Ethyl group

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For other uses, see Ethyl (disambiguation).
Ethyl group (highlighted blue) as part of a molecule, as the ethyl radical, and in the compounds ethanol, bromoethane, ethyl acetate, and ethyl methyl ether.

In chemistry, an ethyl group is an alkyl substituent derived from ethane (C2H6). It has the formulaCH2CH3 and is very often abbreviated Et. Ethyl is used in the IUPAC nomenclature of organic chemistry for a saturated two-carbon moiety in a molecule, whilst the prefix "eth-" is used to indicate the presence of two carbon atoms in the molecule.


Ethylation is the formation of a compound by introduction of the ethyl group. The most widely practiced example of this reaction is the ethylation of benzene. The ethylating agent is ethylene.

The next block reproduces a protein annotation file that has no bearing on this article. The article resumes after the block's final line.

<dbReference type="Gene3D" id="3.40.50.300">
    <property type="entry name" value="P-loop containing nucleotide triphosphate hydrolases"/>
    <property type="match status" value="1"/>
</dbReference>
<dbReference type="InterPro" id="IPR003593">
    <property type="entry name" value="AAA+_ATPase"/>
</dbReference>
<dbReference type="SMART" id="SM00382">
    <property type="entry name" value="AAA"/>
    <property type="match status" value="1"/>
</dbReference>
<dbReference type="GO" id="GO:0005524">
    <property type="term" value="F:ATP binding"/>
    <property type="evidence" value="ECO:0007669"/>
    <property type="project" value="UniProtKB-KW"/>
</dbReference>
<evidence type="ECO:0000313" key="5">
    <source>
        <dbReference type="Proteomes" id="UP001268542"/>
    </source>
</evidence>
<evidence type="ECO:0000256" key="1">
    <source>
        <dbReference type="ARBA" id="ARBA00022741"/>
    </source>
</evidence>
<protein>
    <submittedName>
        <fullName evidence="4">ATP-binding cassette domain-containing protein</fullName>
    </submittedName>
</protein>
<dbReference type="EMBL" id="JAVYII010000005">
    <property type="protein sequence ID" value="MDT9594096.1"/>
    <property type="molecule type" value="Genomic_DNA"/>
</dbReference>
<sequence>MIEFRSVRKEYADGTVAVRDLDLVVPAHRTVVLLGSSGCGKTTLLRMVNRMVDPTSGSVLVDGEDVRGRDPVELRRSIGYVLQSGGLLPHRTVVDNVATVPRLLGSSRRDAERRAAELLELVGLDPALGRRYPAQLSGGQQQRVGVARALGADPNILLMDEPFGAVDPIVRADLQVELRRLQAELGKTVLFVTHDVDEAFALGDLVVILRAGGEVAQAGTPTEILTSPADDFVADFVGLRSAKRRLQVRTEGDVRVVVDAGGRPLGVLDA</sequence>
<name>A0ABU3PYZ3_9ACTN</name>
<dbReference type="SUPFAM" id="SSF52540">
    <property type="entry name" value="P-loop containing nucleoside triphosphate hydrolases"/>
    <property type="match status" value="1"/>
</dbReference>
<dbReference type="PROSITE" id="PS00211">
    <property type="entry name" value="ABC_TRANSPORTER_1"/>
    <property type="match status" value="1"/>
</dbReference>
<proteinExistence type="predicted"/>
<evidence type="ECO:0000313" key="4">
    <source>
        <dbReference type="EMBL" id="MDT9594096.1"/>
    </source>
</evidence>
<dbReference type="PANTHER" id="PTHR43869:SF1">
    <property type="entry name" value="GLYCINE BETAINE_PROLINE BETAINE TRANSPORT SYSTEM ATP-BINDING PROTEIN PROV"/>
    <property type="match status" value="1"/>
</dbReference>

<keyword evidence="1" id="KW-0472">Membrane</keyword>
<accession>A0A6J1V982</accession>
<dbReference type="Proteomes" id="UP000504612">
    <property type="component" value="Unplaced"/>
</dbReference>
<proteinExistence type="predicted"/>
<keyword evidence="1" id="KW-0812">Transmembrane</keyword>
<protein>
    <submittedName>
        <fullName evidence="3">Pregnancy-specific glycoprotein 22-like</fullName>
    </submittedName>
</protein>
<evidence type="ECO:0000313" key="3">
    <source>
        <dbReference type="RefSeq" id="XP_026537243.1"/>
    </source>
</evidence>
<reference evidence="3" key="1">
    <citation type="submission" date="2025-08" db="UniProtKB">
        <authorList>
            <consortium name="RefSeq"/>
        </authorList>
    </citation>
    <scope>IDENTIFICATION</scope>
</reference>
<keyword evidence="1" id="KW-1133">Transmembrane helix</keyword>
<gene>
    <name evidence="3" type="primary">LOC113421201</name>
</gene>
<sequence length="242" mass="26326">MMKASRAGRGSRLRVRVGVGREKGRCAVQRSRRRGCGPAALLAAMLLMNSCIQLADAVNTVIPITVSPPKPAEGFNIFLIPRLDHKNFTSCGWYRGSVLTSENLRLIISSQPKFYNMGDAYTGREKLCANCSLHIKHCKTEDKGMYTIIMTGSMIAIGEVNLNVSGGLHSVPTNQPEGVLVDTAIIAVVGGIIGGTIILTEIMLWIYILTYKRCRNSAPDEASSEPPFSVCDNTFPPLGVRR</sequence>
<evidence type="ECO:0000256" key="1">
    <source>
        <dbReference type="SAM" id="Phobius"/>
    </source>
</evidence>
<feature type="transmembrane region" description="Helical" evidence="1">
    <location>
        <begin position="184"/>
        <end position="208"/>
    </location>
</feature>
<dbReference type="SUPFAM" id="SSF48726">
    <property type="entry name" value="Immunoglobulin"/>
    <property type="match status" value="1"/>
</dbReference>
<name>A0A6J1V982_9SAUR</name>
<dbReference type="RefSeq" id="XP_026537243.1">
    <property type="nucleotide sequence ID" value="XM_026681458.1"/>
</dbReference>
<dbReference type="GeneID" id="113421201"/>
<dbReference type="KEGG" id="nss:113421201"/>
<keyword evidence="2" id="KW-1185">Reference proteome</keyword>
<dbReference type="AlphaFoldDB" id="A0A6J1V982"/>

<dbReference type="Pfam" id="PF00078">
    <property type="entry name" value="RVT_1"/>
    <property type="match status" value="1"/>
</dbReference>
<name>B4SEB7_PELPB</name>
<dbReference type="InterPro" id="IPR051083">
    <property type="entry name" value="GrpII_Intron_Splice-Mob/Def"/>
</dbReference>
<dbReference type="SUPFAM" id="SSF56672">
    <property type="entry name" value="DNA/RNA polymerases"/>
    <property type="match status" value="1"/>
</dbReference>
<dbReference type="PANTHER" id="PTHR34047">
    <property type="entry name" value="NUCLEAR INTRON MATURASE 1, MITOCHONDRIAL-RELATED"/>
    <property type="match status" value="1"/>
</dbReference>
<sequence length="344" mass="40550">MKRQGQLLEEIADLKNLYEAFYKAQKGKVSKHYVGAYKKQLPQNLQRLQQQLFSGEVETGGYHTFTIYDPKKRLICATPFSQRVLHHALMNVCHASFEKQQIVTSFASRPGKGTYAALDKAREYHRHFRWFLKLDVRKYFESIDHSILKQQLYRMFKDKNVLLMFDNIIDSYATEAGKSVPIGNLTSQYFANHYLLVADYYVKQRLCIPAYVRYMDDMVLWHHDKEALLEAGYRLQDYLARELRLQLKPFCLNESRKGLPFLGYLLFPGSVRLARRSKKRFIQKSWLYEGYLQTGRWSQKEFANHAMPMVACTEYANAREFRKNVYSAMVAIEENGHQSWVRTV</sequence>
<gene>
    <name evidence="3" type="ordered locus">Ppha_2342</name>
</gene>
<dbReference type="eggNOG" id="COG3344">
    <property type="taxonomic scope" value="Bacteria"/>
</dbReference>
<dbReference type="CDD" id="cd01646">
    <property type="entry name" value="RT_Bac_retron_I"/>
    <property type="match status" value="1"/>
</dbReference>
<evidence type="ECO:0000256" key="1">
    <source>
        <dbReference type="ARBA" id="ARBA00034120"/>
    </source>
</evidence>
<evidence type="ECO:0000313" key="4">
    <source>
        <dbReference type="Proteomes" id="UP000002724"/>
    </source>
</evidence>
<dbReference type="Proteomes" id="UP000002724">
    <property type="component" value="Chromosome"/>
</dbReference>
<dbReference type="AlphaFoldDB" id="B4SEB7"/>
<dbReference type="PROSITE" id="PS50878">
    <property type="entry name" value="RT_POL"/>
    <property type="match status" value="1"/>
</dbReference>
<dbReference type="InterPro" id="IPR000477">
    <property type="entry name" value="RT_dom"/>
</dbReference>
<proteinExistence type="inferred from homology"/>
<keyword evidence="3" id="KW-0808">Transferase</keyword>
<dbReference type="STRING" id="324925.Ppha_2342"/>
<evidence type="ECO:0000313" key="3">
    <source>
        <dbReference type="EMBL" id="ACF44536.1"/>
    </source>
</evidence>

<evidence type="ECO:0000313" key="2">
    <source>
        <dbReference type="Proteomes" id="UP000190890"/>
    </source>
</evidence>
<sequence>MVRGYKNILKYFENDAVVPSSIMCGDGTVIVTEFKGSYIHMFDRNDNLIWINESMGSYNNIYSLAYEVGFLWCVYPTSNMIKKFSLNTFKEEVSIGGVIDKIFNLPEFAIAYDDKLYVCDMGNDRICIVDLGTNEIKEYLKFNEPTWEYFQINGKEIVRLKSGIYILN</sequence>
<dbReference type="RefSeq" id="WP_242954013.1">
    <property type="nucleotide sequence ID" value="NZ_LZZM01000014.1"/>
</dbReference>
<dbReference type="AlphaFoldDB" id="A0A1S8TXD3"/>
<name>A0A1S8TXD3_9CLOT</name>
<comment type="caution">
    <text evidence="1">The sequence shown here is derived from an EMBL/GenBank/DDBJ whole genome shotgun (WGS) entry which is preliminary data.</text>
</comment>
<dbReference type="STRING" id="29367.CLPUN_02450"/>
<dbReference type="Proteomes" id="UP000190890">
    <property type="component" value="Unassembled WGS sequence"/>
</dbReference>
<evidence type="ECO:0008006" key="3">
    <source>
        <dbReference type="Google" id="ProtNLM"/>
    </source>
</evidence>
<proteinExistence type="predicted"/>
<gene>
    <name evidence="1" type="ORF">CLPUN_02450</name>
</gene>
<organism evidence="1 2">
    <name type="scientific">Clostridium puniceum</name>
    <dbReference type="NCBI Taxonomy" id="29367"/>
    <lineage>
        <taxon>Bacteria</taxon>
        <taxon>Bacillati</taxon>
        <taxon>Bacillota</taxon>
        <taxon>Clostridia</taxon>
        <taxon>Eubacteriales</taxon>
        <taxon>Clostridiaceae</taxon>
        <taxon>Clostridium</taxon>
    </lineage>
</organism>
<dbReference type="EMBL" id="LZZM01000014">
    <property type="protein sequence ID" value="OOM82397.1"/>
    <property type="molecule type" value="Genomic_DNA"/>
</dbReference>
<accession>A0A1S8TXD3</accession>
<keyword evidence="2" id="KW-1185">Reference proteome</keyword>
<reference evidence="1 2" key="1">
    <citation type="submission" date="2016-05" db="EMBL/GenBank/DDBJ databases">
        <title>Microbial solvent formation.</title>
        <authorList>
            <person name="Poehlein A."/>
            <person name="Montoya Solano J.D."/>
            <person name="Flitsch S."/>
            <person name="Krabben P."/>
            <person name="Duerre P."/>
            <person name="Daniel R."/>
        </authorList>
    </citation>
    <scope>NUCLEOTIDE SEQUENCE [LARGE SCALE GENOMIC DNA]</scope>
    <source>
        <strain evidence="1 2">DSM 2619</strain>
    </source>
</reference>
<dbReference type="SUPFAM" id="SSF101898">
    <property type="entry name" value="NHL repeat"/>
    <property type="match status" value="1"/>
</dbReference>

Approximately 24.7 million tons were produced in 1999.[1] Ethylbenzene is the precursor to styrene, the precursor to polystyrene.


The name of the group is derived from the Aether, the first-born Greek elemental god of air, and "hyle", referring to "stuff".

See also[edit]


  1. ^ Vincent A. Welch, Kevin J. Fallon, Heinz-Peter Gelbke "Ethylbenzene" Ullmann’s Encyclopedia of Industrial Chemistry, Wiley-VCH, Weinheim, 2005. doi:10.1002/14356007.a10_035.pub2